Star Trek: Starfleet Academy Soundtrack, Ron Jones / Brian Luzietti, 1997
The Star Trek: Starfleet Academy soundtrack is a prime example for how – and why – the conventions of Hollywood film music have been so deeply ingrained in orchestral game music right from the start. Star Trek: Starfleet Academy was part of the short-lived craze surrounding games based on full-motion videos in the mid-1990s. And if your game looks like a film, it makes sense to also make it sound like a film.
And so, developer Interplay decided to use a live orchestra to record Starfleet Academy‘s soundtrack. In 1997, this was quite a novelty. Still, a live orchestra was integral to capturing the Star Trek franchise’s trademark romantic spirit of bold spacefaring. Interplay even went one step further and hired Ron Jones to write the Star Trek: Starfleet Academy soundtrack. Jones had done outstanding work on Star Trek: The Next Generation and would be able to maintain the Star Trek franchise’s characteristic sound.
But what Jones achieves on the Star Trek: Starfleet Academy soundtrack is not just the faithful emulation of his stylistic television role models. More than that, he successfully realises the game’s cinematic ambitions. In other words, Jones’ full-bodied, skilfully orchestrated music would shine in any Star Trek motion picture. Jones clearly makes the most of the opportunity to write for a full orchestra outside of the restrictions of a TV series.
The score’s undisputed highlight is its opening track “Starfleet Academy Theme”. Yes, Alexander Courage’s classic theme for the original Star Trek TV series is expertly woven into the composition. However, it’s Jones’ Starfleet Academy theme that takes centre stage. It’s a beautifully sweeping melody that is less audacious than Courage or Jerry Goldsmith’s Star Trek themes, but it still brings to life the sense of wonder and noble exploration that is so central to the Star Trek franchise (at least before the 2009 reboot).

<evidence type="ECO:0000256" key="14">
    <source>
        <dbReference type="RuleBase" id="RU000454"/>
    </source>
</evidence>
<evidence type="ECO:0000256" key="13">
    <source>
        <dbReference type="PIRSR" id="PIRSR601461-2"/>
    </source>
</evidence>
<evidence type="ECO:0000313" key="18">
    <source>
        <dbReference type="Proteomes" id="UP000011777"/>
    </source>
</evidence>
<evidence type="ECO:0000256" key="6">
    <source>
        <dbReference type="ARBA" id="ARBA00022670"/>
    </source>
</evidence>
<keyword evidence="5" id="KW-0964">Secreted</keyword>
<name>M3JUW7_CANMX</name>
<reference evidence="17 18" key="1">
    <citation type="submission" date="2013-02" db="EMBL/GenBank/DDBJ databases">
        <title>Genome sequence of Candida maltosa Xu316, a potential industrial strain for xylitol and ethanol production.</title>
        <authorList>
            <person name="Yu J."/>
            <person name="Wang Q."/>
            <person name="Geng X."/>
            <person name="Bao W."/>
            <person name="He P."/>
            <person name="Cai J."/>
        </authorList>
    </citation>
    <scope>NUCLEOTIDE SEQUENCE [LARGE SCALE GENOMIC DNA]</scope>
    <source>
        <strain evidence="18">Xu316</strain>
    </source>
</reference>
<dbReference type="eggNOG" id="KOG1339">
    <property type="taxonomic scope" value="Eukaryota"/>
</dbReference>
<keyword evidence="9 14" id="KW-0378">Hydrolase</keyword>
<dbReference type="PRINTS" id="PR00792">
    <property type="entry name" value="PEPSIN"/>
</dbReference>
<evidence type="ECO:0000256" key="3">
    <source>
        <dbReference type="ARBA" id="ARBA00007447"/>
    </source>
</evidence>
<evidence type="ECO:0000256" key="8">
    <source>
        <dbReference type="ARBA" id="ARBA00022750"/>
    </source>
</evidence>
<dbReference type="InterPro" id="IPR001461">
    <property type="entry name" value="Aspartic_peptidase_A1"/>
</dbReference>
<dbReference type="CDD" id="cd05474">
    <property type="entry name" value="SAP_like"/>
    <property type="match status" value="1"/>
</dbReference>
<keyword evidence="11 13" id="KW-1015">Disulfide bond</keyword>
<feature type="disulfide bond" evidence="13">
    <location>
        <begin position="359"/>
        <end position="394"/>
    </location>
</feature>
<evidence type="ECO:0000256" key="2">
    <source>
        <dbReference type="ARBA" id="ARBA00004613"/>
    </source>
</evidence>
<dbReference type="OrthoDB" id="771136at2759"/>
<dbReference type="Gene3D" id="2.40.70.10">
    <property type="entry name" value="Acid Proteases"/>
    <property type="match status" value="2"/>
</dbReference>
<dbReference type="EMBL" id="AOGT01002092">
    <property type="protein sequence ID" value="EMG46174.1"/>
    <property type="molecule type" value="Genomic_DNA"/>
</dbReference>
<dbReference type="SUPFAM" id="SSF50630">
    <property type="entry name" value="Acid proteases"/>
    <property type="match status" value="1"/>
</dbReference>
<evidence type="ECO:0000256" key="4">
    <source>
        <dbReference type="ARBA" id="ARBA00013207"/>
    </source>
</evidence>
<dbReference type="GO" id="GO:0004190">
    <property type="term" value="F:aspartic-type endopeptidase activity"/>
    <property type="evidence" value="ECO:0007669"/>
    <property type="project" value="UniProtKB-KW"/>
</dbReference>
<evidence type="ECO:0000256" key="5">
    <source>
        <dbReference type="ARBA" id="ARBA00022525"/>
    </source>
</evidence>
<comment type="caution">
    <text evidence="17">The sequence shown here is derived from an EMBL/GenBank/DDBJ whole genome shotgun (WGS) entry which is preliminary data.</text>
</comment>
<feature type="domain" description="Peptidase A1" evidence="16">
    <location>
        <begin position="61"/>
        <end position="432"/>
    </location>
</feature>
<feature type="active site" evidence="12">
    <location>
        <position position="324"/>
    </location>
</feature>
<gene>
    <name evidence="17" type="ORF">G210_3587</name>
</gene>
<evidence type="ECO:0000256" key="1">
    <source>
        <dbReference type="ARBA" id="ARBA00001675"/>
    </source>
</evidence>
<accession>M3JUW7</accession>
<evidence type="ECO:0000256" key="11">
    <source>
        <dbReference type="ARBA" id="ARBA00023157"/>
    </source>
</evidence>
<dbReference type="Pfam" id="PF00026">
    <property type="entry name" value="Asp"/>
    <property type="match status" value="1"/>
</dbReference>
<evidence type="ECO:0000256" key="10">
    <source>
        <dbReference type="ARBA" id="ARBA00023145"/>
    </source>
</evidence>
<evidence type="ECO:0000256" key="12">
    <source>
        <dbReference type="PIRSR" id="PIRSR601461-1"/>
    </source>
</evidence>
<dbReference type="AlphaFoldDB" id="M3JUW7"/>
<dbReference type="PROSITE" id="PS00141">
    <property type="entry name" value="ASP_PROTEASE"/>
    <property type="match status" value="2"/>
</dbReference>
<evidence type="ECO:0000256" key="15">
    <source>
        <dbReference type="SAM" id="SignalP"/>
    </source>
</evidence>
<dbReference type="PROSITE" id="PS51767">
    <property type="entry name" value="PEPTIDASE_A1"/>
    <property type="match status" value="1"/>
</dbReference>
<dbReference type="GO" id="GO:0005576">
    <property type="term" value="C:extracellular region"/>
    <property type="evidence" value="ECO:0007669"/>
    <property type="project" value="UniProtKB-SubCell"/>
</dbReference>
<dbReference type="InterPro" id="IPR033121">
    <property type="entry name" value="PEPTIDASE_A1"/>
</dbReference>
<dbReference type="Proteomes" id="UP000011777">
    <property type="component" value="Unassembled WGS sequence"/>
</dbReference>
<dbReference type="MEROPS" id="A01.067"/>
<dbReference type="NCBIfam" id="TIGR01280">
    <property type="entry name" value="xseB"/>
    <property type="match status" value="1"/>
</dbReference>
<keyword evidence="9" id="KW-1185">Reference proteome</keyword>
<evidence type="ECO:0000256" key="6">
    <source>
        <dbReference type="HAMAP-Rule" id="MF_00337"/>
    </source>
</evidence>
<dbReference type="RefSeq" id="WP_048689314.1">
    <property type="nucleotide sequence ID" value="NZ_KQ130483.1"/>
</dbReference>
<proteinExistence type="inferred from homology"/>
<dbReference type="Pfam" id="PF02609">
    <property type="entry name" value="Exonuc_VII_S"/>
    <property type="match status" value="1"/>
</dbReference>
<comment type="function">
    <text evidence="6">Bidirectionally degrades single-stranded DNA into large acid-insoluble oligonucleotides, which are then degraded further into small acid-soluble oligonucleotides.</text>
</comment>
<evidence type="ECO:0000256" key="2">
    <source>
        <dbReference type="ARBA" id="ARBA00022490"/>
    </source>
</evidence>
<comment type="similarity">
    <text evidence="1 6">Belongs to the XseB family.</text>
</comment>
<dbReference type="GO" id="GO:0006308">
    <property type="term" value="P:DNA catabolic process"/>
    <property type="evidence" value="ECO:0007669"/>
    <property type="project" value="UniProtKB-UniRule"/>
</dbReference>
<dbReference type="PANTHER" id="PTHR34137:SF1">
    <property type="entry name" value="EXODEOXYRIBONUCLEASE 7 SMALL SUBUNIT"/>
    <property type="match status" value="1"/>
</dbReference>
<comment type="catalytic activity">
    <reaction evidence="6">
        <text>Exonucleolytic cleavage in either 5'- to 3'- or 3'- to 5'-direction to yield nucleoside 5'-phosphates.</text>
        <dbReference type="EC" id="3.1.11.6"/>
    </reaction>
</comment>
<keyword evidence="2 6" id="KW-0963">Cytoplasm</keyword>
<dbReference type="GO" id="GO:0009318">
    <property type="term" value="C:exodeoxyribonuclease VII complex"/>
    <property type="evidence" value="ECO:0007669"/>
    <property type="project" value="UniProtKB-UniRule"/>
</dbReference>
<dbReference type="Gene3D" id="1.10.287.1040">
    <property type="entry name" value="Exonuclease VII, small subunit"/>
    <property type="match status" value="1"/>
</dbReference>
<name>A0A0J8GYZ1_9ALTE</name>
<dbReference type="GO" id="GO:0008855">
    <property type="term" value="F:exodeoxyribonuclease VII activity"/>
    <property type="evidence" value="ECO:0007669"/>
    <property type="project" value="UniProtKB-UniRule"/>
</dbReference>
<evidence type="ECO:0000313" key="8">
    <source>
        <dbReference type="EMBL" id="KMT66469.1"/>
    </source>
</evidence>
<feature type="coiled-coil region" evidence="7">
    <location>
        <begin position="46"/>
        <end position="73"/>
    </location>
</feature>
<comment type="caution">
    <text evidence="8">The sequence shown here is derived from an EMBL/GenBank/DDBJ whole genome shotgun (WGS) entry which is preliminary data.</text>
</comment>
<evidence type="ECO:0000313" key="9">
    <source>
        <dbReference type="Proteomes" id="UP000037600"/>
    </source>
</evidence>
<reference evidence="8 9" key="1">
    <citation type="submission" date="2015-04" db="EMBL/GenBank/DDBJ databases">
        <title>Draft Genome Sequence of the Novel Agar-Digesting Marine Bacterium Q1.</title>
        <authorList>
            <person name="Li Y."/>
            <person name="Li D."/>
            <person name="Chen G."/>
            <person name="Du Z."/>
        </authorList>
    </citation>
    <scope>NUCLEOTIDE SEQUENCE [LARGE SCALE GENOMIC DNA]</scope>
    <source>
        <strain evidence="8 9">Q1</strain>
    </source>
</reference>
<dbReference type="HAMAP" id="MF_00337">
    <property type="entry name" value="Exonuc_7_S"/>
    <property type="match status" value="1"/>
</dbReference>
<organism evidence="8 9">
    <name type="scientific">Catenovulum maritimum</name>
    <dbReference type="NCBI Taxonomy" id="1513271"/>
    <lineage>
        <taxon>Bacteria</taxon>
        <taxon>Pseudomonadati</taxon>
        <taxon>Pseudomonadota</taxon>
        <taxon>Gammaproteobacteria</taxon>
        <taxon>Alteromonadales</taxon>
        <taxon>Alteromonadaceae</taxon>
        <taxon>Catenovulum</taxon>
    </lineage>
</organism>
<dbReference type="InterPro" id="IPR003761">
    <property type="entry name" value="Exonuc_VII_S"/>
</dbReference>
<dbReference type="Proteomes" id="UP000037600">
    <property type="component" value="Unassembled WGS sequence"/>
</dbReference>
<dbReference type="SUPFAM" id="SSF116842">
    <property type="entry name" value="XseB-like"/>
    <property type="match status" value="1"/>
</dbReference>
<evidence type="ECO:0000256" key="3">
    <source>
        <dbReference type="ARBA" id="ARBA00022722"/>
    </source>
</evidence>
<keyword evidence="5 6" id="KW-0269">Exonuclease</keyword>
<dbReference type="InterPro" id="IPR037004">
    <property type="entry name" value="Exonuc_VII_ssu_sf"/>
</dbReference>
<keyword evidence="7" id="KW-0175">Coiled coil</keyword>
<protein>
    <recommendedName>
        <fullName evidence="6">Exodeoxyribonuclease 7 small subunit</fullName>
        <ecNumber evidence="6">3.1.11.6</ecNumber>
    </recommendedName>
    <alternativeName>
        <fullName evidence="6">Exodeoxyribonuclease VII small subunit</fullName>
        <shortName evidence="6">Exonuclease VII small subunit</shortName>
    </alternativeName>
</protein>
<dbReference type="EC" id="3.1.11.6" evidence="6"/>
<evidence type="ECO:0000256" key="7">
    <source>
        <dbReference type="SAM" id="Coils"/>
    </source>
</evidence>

Jones’ other compositions for the Star Trek: Starfleet Academy soundtrack are squarely separated into battle cues and non-action pieces. They don’t quite reach the same level of excellence as “Starfleet Academy Theme”, but they’re not far behind either. Starfleet Academy’s more melodic compositions continue “Starfleet Academy Theme”’s spirit of exploration and adventure in stirring fashion. Charming listeners with expansive melodies, they also find their own individual approach to each scenario that they underscore.
“Exploring The Unknown”’s lighter orchestrations (including celesta) and elements like the chromatic ululations in the woodwinds and strings create an element of mystery that’s both enchanting and intriguing, and which suits the cue’s title perfectly. “Discovery” takes the more ominous aspects of “Exploring The Unknown” and subtly moves them into more quietly volatile terrain. At the same time, the composition doesn’t sacrifice the alluring promise of discovery that makes both pieces so attractive. Finally, “Crew Introduction” is the album’s most light-hearted track, featuring the Starfleet Academy theme in a tender rendition. With remarkable ease, it captures the sense of aspiration and hope that would inhabit a place like Starfleet Academy.